1911 Encyclopædia Britannica/Hagenbeck, Carl
|←Hagenbach, Karl Rudolf||1911 Encyclopædia Britannica, Volume 12
|See also Carl Hagenbeck on Wikipedia; and our 1911 Encyclopædia Britannica disclaimer.|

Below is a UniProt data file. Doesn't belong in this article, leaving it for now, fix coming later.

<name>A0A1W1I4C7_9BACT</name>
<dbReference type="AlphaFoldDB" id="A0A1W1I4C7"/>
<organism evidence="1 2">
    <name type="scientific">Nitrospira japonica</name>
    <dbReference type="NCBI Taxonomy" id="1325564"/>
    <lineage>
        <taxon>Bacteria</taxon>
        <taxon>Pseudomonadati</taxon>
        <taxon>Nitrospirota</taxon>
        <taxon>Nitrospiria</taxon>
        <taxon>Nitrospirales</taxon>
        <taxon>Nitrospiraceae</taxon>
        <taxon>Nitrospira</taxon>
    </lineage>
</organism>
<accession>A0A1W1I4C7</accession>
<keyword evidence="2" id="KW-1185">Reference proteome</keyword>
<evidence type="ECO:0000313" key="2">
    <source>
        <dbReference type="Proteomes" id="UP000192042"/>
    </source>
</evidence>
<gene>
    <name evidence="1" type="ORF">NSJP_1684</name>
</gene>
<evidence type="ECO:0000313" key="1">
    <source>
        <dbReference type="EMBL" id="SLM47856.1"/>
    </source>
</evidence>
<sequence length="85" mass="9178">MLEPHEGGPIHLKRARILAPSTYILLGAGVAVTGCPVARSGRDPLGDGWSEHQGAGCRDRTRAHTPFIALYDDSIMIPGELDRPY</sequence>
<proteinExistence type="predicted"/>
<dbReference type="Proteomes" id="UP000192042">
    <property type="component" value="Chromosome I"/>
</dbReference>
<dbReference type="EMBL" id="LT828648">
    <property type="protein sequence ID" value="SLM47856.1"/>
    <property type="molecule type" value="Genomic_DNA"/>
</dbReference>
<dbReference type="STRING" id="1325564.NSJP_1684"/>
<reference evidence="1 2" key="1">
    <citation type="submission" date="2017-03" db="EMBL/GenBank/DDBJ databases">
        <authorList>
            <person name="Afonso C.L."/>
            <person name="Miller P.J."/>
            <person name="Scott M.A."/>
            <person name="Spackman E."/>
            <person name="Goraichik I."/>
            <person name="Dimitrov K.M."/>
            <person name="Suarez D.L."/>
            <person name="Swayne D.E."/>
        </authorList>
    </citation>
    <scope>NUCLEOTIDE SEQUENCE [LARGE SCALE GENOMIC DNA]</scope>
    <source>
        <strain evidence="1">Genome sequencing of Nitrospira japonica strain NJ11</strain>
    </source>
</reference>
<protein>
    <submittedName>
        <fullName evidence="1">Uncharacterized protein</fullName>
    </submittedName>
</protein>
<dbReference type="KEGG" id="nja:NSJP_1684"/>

HAGENBECK, CARL (1844- ), wild-animal collector and dealer, was born at Hamburg in 1844. In 1848 his father purchased some seals and a Polar bear brought to Hamburg by a whaler, and subsequently acquired many other wild animals. At the age of twenty-one Carl Hagenbeck was given the whole collection, and before long had gradually extended the business, so that in 1873 he had to erect large buildings in Hamburg to house his animals. In 1875 he began to exhibit a collection of the representative animals of many countries, accompanied by troupes of the natives of the respective countries, throughout all the large cities of Europe. The educational value of these exhibitions was officially recognized by the French government, which in 1891 awarded Hagenbeck the diploma of the Academy. Most of the wild animals exhibited in music halls and other popular places of entertainment throughout the world have come from Hagenbeck's collection at Stellingen, near Hamburg.